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Boeing to plead guilty to fraud in U.S. probe of fatal 737 MAX crashes


 , Updated 14:33, 08-Jul-2024


Boeing has agreed to plead guilty to a criminal fraud conspiracy charge to resolve a U.S. Justice Department investigation linked to two 737 MAX fatal crashes, the government said in court filing late on Sunday.

The plea, which requires a federal judge's approval, would brand the planemaker a convicted felon. Boeing will also pay a criminal fine of $243.6 million, the Justice Department (DOJ) said in a document filed in federal court in Texas that provided an overview of the agreement in principle.

The charge relates to two 737 MAX crashes in Indonesia and Ethiopia over a five-month period in 2018 and 2019 that killed 346 people and prompted the families of the victims to demand that Boeing face prosecution.

A guilty plea potentially threatens the company's ability to secure lucrative government contracts with the likes of the U.S. Defense Department and NASA, although it could seek waivers.

Boeing became exposed to criminal prosecution after the Justice Department in May found the company violated a 2021 settlement involving the fatal crashes.

Still, the plea spares Boeing a contentious trial that could have exposed many of the company's decisions leading up to the fatal MAX plane crashes to even greater public scrutiny. It would also make it easier for the company, which will have a new CEO later this year, to try to move forward as it seeks approval for its planned acquisition of Spirit AeroSystems.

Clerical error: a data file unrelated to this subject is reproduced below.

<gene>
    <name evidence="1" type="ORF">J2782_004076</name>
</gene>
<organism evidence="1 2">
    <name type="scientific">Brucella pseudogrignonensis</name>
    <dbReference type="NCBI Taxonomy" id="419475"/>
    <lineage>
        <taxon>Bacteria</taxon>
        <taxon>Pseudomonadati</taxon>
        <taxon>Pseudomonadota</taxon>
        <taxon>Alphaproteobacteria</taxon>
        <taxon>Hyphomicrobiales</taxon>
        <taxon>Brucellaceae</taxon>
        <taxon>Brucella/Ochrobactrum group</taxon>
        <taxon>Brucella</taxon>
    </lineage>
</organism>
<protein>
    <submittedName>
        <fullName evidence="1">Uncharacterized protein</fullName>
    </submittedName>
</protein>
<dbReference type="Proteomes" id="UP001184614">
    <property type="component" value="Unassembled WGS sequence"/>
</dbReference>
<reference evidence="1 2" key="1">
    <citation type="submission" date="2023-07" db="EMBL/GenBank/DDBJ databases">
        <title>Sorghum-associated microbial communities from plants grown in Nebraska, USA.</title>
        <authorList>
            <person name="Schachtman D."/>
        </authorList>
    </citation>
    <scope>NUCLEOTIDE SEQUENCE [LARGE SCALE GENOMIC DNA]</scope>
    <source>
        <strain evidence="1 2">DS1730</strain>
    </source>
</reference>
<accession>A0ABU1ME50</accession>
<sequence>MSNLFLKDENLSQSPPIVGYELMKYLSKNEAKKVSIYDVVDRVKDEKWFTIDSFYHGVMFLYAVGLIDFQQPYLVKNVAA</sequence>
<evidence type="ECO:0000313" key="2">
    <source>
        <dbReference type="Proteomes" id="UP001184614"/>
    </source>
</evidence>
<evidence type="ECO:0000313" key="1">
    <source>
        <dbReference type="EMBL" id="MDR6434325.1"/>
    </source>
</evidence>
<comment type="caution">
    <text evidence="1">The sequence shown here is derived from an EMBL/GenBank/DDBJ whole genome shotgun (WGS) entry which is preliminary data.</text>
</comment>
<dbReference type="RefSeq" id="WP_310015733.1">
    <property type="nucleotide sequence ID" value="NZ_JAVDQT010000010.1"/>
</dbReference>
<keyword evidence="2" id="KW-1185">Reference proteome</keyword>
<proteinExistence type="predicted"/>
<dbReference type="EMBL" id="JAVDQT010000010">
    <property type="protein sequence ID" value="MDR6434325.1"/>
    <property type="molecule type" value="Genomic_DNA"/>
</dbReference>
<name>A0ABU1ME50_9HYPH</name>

A Boeing spokesperson confirmed it had "reached an agreement in principle on terms of a resolution with the Justice Department." The planemaker also agreed to invest at least $455 million over the next three years to strengthen its safety and compliance programs, according to the filing.

The DOJ will appoint a third-party monitor to oversee the firm's compliance. The monitor will have to publicly file with the court annual reports on the company's progress. 

Boeing will also serve a probation, during which it commits not to violate any laws, until the end of the monitor's three-year term. 

The DOJ on June 30 offered a plea agreement to Boeing and gave the company until the end of the week to take the deal or face a trial on a charge of conspiring to defraud the Federal Aviation Administration (FAA) in connection with a key software feature tied to the fatal crashes.

Source(s): Reuters
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